The International Federation of Accountants (IFAC) commissioned a project to discover the effects of developments in the financial reporting process over the past five years. Has it become better or worse? Have financial reports become more or less relevant, reliable and understandable? What should be done next?
This research project was chaired by Norman Lyle, recently retired as group finance director of Jardine Matheson in Hong Kong and a former President of CIMA, the Chartered Institute of Management Accountants. Its survey of 341 contributors to the financial reporting supply chain – the people who prepare, audit, disseminate and use these reports – revealed that governance has improved as a result of recent changes. Equally important, respondents said the balance between the cost of producing financial reports and their benefits has also shifted positively.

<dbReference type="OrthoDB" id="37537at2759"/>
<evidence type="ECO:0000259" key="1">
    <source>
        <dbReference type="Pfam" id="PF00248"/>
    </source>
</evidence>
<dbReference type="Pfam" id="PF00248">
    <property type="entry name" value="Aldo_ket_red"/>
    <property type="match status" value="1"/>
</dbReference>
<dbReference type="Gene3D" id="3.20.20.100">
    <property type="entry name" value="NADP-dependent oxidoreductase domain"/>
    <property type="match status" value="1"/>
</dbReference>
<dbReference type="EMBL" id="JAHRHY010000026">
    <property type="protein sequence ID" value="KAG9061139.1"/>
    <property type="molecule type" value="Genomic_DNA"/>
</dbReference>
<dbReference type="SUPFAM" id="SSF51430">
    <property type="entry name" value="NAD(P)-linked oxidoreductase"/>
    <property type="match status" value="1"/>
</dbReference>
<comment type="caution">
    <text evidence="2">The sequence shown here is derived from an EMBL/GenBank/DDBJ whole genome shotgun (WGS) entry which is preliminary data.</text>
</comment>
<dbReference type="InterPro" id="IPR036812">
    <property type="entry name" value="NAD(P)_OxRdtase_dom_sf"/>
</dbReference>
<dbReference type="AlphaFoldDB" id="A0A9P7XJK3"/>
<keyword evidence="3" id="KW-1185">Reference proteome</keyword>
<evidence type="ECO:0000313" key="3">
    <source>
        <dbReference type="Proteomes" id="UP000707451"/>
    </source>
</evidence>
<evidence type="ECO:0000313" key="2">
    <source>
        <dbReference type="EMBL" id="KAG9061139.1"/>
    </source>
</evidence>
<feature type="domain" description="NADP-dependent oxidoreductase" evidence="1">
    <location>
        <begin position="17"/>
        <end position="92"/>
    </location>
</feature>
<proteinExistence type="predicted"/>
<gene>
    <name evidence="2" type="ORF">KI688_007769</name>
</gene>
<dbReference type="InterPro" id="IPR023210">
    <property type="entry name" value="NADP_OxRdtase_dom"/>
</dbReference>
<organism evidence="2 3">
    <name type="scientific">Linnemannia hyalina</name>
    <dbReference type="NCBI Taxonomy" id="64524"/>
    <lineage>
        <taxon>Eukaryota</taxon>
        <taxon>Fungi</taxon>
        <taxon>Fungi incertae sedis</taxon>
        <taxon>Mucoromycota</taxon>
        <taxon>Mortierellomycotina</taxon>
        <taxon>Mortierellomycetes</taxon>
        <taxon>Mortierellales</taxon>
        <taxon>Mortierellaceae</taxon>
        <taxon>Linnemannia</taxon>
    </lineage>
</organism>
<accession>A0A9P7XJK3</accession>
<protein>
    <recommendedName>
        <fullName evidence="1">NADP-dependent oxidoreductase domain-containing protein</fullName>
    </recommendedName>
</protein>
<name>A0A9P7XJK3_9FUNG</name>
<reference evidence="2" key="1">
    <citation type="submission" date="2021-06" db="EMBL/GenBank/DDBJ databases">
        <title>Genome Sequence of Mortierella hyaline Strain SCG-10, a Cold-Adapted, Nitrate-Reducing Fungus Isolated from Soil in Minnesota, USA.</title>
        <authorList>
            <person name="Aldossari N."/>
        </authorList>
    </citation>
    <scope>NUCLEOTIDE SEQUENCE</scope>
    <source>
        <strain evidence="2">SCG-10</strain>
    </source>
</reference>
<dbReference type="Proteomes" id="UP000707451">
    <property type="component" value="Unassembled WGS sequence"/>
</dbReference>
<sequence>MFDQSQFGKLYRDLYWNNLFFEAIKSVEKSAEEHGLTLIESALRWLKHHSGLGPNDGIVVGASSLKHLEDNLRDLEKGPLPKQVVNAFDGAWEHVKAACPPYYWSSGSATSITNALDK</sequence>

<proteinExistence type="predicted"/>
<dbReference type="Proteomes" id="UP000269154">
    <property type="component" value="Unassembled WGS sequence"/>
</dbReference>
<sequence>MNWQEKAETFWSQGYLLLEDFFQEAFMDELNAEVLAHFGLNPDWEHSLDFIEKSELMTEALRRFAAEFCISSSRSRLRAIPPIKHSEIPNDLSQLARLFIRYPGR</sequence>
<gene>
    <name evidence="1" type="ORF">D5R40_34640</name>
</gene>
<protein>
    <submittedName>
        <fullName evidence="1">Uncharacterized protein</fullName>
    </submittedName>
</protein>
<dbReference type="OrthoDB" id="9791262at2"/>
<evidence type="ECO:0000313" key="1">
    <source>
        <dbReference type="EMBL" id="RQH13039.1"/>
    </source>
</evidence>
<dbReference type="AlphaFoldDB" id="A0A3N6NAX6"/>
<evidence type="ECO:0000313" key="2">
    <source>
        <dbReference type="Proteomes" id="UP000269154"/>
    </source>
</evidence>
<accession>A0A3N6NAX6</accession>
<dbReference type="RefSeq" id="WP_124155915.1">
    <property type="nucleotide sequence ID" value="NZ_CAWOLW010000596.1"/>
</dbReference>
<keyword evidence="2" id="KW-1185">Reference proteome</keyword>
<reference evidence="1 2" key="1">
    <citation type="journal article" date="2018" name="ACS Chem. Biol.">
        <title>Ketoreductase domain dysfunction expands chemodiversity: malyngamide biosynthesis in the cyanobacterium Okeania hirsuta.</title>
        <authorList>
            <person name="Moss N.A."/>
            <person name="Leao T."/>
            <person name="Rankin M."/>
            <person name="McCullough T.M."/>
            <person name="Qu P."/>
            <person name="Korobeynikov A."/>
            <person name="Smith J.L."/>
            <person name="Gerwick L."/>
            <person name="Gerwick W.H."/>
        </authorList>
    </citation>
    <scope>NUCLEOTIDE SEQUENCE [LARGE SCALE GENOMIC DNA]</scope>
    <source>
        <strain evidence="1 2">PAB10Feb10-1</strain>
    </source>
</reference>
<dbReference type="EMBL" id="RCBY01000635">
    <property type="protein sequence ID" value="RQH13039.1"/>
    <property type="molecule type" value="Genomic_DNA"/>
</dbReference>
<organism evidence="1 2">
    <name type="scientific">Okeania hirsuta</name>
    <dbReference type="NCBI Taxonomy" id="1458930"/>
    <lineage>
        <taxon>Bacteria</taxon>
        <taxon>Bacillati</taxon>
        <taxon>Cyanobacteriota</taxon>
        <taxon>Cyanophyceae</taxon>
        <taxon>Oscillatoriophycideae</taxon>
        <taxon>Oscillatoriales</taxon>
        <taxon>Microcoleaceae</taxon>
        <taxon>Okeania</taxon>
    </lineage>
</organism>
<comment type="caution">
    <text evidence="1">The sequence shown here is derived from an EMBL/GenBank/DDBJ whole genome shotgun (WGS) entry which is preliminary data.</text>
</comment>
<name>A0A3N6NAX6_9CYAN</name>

This report summarises the findings of the IFAC survey and interviews. It also includes contributions by leading figures in the financial reporting supply chain who attended a CIMA hosted round-table debate on the subject, chaired by Charles Tilley, Chief Executive, which covered the four key areas in the IFAC study:
• corporate governance
• the financial reporting process
• the financial auditing process
• the usefulness of financial reports.